Among the sneak peeks and previews at Comic-Con of films coming soon and not-so-soon, Robert Schwentke's Red managed to be one of the more promising surprises this year. Stars Bruce Willis, Mary-Louise Parker, Helen Mirren, and Karl Urban joined producer Lorenzo Di Bonaventura and comic creators Warren Ellis and Cully Hamner to premiere a new trailer, talk about the film, and pique fan interest in this odd, balls-out, exciting-looking new film.

But rather than merely recounting everything the panel participants said, we've compiled an abridged list of the stuff that was of most interest from the panel, and which provoked some of the most enthusiastic responses from attendees.

1. Moviegoers are guaranteed to get their money's worth from the movie. "I think over 75 movie stars are in Red," Willis revealed jokingly, explaining that the rotation of cast members made the production an unpredictable, fun experience. "Every day was fun. It was a really ambitious project and the work that the actors did became easier each week because every week we got another big movie star who came in that we were all excited about. I think that John Malkovich and Mary-Louise [Parker] and I spent the most time together, and it was like recess – it was so easy to do and so much fun to work with these actors."

Helen Mirren added that they recruited some real acting muscle: "They had The Queen, and then they had God," she said.

2. Even with her high-art pedigree, Mirren will be manning up just like the rest of the rough-and-tumble cast. "As an actor, those are the roles that you long for," Mirren explained. "You always want something that's going to kind of kick your last role out of the water and put you on a new path, and this miraculously came along for me. Bruce is sitting to my left and Mary-Louise is sitting to my right, but I was a huge fan of both of these actors so it was a great honor for me and somewhat intimidating to find myself acting with them. And also I guess the people who will go and see this film are not the people who will go and see a film about Tolstoy, so it's kind of nice to find a new audience, I hope."

3. Karl Urban not only worked but fought with one of his own acting icons in the movie. He said, "I've got to say I haven't had so much fun in years. It's not often you get to pick up one of the most iconic action heroes ever and throw him across the room and watch him smash into some furniture. He got me back for it, big time, too. It was a lot of fun. It was one of those situations where I got work with someone whose work I had admired for such a long time and then to actually work with him where finally all of my expectations of who he actually was were exceeded by the humble and generous actor that he is."

4. The creators of the comic book acknowledge that changes were made, but give the film their blessing and say they were definitely for the best. "My role was to stay out of the way," Warren Ellis said. "I said to the production team and the writers that I'm always there if you want to talk, but I want to see what you make with the film. I want you to make an adaptation, not a translation; it's yours now so go and have fun with it. But with the quality of the studio and the writers and the cast and the director, who the first time I met him came up and quoted to me from the first graphic novel I ever wrote in 1989 – which was so long ago for me that I had no idea what he was talking about – these are people who love comics and that there was little more that I could do other than just sit back and let them get on with it."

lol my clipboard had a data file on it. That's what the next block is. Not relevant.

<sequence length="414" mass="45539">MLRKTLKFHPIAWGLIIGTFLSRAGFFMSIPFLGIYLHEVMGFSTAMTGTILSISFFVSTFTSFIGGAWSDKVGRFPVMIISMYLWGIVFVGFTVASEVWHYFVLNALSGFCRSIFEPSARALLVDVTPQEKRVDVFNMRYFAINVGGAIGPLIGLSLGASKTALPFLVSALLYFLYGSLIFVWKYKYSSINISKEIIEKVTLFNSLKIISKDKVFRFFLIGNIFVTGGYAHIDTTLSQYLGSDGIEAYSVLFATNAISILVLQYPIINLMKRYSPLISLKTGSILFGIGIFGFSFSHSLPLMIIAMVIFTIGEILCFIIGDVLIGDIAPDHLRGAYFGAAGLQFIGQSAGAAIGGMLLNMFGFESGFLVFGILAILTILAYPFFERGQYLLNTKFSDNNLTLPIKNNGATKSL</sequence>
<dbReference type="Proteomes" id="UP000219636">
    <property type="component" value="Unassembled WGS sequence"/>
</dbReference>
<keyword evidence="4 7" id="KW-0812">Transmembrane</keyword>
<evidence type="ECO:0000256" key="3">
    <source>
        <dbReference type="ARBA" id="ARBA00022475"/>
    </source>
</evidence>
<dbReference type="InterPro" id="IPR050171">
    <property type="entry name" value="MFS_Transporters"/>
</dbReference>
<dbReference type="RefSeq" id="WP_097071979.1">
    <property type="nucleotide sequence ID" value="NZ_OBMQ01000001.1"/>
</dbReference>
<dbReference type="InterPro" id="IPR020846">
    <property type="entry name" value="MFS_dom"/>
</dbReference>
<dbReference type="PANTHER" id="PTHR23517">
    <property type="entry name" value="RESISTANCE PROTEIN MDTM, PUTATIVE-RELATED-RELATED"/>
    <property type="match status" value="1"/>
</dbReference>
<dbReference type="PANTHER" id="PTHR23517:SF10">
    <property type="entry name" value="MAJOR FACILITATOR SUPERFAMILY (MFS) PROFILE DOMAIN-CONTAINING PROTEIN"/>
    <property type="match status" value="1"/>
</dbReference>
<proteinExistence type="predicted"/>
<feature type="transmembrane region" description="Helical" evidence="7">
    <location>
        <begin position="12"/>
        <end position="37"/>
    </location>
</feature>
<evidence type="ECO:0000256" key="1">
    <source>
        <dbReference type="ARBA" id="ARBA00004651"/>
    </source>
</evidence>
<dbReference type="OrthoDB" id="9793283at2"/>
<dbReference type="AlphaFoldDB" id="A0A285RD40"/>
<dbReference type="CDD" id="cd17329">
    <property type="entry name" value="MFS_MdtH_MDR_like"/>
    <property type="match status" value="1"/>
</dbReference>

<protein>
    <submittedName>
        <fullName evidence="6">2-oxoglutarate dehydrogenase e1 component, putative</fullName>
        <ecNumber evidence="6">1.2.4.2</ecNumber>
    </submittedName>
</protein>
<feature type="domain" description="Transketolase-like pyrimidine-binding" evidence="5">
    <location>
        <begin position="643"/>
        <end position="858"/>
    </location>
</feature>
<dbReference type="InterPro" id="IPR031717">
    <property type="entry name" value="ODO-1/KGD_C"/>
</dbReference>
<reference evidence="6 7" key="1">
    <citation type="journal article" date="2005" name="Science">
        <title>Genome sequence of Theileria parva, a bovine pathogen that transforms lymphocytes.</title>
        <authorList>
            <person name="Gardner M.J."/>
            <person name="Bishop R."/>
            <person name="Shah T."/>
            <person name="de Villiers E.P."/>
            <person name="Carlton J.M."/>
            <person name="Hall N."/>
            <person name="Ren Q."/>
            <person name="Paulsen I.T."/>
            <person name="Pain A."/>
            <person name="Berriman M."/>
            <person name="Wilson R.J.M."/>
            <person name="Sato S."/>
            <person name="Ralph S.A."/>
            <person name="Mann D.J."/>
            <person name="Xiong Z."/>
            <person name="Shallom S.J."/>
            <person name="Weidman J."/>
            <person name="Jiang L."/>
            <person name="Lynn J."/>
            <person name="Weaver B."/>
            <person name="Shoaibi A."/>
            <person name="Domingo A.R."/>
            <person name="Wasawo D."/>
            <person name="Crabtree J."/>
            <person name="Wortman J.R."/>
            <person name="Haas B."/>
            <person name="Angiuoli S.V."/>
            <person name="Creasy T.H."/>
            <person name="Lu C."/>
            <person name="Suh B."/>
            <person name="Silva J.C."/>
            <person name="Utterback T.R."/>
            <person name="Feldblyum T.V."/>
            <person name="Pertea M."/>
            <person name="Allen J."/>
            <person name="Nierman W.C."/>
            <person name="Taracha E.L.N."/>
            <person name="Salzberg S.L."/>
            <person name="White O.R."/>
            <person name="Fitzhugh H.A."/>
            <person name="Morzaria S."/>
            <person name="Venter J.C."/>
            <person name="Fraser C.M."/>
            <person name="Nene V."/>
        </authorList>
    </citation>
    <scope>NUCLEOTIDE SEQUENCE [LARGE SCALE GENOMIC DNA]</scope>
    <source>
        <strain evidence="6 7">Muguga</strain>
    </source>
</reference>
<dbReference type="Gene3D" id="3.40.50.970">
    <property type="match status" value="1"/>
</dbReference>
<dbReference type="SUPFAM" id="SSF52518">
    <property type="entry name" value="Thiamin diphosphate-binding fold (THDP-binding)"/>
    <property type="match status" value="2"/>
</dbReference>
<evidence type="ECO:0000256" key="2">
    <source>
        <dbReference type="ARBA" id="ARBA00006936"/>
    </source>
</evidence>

Cully Hamner, meanwhile observed that the story needs different things in different mediums. "The film is going to be different than the book," he observed. "The tone is a lot broader, I think. But when I visited the set, there were copies of the book everywhere, and that's a mark of respect, I think. I think that there's a lot of respect for what we did, even though they had to sort of broaden it a little bit for an audience, which I think was totally appropriate."

5. Although her training wasn't extensive, Mirren said she learned a few skills to pass on to her future audience. "I did some gun training, but that was it, really," she admitted. "The great thing about our job is that we find ourselves in these extraordinary situations and learning these skills that hopefully we'll never have to use. Certainly learning how to shoot a gun is something I had to learn. Of course I was surrounded by experts – not just people who were trained, but a lot of my co-actors knew how to shoot off guns, and all I had to do was watch them, really."

"But the most difficult thing about shooting a gun at least on film is not to have a silly face while the gun is going off," Mirren pointed out. "Because it's always a bit of a shock so you find yourself, you know, sort of sticking your tongue out. So the hardest thing was just to kind of keep a straight face while you are shooting a gun. Remember if any of you ever have to do that in a film in the future."